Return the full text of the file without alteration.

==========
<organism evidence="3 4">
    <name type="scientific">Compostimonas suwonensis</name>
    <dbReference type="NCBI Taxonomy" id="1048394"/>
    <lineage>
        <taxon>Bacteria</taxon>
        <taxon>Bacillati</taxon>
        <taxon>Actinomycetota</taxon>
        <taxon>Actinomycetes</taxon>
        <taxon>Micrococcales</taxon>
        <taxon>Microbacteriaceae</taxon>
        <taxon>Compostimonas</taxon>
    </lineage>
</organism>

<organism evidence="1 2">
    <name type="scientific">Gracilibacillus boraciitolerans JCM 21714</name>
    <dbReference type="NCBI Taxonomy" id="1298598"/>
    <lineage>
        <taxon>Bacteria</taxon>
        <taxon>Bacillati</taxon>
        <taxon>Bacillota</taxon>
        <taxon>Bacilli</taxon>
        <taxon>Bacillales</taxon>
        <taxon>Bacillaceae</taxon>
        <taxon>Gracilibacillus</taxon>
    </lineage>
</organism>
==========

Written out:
<organism evidence="3 4">
    <name type="scientific">Compostimonas suwonensis</name>
    <dbReference type="NCBI Taxonomy" id="1048394"/>
    <lineage>
        <taxon>Bacteria</taxon>
        <taxon>Bacillati</taxon>
        <taxon>Actinomycetota</taxon>
        <taxon>Actinomycetes</taxon>
        <taxon>Micrococcales</taxon>
        <taxon>Microbacteriaceae</taxon>
        <taxon>Compostimonas</taxon>
    </lineage>
</organism>

<organism evidence="1 2">
    <name type="scientific">Gracilibacillus boraciitolerans JCM 21714</name>
    <dbReference type="NCBI Taxonomy" id="1298598"/>
    <lineage>
        <taxon>Bacteria</taxon>
        <taxon>Bacillati</taxon>
        <taxon>Bacillota</taxon>
        <taxon>Bacilli</taxon>
        <taxon>Bacillales</taxon>
        <taxon>Bacillaceae</taxon>
        <taxon>Gracilibacillus</taxon>
    </lineage>
</organism>